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Counseling and Mental Health Service Chief Touts Shorter Wait Times for Mental Health Appointments

Harvard University Health Services' Harvard Square clinic is housed at Smith Campus Center.
Harvard University Health Services' Harvard Square clinic is housed at Smith Campus Center. By Shera S. Avi-Yonah
By Alexander I. Fung and Tarah D. Gilles, Crimson Staff Writers

Counseling and Mental Health Service Chief Barbara Lewis said in an interview that wait times have fallen for students seeking mental health care.

“The fact is that you can be seen in CAMHS pretty quickly now,” said Lewis, who spoke to The Crimson last Wednesday alongside Harvard University Health Services Director Giang T. Nguyen.

The change comes after CAMHS hired additional staff focused on mental health and partnered with TimelyCare, a telehealth counseling program. It follows long-standing student complaints about lengthy wait times to schedule a mental health counseling visit through HUHS.

Lewis said CAMHS has met its goal of hiring six access coordinators in the past academic year. The coordinators will conduct initial consultations with students, which can be scheduled through the HUHS portal or over the phone.

“Our hope for this was that we would shorten the wait time for students to come in, and we’ve been actually quite successful with that so far,” Lewis said.

TimelyCare, which HUHS began partnering with in October 2022, has seen 6,418 telehealth visits from 2,785 students as of the end of September. Initial consultations with access coordinators can be scheduled on the same day, and virtual telehealth appointments have a wait of just two to three days.

Lewis, however, acknowledged that it takes longer to schedule an appointment to see a therapist, with students facing a seven to eight day wait time.

The new access coordinators have conducted nearly 800 initial consultations across just August and September, according to Lewis.

During the interview, Lewis also highlighted the breadth of resources available, including affinity groups, health workshops, unlimited health coaching, guided meditation, and a community support forum.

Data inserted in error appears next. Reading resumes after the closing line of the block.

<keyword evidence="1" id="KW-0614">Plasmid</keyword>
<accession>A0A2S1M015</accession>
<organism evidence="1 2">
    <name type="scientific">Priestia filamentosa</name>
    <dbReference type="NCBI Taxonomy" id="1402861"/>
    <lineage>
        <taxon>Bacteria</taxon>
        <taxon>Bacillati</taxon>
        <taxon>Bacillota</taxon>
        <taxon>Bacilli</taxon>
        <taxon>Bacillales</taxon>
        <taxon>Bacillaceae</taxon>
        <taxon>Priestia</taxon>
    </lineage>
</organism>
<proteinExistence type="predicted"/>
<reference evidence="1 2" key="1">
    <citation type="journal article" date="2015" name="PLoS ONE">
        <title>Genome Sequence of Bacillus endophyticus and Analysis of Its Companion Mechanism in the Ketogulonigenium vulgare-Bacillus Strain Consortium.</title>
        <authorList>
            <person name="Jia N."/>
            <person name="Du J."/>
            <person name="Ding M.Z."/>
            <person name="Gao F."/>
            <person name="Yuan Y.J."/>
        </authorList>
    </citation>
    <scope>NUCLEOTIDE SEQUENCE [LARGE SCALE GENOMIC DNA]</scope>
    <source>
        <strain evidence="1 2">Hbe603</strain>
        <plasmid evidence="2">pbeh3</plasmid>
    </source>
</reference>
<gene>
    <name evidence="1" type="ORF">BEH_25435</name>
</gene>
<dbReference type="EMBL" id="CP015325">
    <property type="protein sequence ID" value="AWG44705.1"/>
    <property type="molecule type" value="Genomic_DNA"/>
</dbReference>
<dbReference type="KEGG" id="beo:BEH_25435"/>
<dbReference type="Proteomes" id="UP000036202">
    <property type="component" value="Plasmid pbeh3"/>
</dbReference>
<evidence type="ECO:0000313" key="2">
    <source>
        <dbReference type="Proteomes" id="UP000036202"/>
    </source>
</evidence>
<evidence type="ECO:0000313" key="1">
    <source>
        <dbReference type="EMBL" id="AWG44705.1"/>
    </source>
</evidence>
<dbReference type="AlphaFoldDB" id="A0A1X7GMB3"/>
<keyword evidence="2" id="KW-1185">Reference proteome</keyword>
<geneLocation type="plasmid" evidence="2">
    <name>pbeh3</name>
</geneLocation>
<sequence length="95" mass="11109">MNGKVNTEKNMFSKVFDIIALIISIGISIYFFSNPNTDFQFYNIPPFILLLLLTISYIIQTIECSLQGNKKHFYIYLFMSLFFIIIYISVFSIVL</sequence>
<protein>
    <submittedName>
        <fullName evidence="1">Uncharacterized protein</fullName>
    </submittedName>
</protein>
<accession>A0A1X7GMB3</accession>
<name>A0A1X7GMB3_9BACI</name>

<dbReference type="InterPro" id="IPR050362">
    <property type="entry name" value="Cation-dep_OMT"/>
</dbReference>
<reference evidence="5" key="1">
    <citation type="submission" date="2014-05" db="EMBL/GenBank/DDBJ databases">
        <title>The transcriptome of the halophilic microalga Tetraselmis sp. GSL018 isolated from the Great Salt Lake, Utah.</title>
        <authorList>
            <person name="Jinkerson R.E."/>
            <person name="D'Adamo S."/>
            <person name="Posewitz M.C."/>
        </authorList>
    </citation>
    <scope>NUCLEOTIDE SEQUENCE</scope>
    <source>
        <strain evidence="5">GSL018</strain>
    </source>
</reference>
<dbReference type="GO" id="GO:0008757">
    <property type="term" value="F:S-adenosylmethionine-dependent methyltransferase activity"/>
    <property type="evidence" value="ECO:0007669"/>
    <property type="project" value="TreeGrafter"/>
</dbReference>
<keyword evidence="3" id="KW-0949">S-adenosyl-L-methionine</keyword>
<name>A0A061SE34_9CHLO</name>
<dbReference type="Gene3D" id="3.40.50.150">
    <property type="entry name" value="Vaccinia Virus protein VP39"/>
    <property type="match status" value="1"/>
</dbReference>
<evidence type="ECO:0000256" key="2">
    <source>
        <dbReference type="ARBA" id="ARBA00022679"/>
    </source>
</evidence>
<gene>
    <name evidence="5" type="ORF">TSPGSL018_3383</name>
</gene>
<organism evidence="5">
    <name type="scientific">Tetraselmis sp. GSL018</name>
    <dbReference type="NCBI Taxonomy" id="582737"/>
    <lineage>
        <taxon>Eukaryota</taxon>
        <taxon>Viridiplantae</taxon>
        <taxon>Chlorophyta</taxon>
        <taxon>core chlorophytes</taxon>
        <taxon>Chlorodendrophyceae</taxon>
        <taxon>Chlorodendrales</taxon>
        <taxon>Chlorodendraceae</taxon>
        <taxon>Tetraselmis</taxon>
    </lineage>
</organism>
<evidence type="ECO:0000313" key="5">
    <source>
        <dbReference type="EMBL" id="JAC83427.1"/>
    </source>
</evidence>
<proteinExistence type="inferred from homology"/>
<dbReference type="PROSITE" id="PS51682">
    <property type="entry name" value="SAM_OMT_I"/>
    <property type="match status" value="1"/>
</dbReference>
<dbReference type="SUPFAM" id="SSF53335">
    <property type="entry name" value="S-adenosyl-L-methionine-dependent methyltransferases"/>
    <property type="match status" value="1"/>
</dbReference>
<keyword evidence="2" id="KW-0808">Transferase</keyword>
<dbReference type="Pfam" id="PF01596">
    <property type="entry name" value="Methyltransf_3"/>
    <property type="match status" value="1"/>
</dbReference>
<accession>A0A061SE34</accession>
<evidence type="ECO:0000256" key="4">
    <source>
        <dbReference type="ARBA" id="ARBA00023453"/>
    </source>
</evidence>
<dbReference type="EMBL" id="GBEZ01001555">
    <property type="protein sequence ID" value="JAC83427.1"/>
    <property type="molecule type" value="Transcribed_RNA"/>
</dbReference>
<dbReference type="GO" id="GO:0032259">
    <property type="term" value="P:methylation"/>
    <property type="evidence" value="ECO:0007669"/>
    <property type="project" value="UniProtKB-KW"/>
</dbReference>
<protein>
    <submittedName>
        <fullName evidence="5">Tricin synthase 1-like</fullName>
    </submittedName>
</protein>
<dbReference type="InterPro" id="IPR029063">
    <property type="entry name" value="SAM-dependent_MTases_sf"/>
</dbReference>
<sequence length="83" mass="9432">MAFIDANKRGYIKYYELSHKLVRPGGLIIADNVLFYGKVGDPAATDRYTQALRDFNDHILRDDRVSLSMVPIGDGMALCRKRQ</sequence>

“We want to make sure that we have, in an ongoing way, availability for students,” Lewis said.

Lewis estimated that CAMHS is currently running at around 70 percent capacity while awaiting new hires, the last of whom will arrive in November.

“Each time we add a new staff person, it opens up time,” Lewis said. “Our hope for this fall was to actually have students really use CAMHS, and then when we started to have a longer wait to get into treatment, then offer TimelyCare.”

Lewis said as HUHS looks to hire new staff, it also hopes to address a perceived lack of diversity among its clinicians. Lewis said the goal for CAMHS is “to get to 65 percent diverse” among its staff.

HUHS currently employs 27 clinicians from African American, Asian American and Pacific Islander, Latinx, Middle Eastern, and LGBTQ+ backgrounds and 25 white clinicians. Lewis added that HUHS is actively working on other initiatives to address diversity training among staff.

During the interview, Nguyen discussed the University-wide “We’re All Human” campaign, an initiative in partnership with the Dean of Students Office and Harvard’s graduate schools to promote health topics. The campaign developed new mental health training modules that incoming students are required to complete.

“It provides them with a lot of skills that are helpful not only for themselves to address their own mental health concerns, but also to be supportive of their peers,” Nguyen said of the modules, which are available online.

Nguyen also mentioned efforts by HUHS to monitor Covid-19 cases.

While HUHS retired Covid-19 contact tracing in December and dropped its booster requirement in May, Nguyen said it is “keeping an eye on the impact of Covid-19 in our community” by watching wastewater data, and illnesses diagnosed in the urgent care center and in local hospitals.

“Staying on top of prevention, with the new vaccine that is more tailored toward the currently circulating variants of the virus, is a good idea,” Nguyen said.

Students can schedule an appointment for the updated Covid-19 booster vaccine through HUHS or commercial pharmacies.

HUHS is also opening a flu vaccine clinic Oct. 16-20 in Smith Campus Center. Students who have not received the annual flu vaccine will have registration holds applied to their accounts by Oct. 25 ahead of course registration in November for the spring 2024 semester.

—Staff writer Alexander I. Fung can be reached at

—Staff writer Tarah D. Gilles can be reached at

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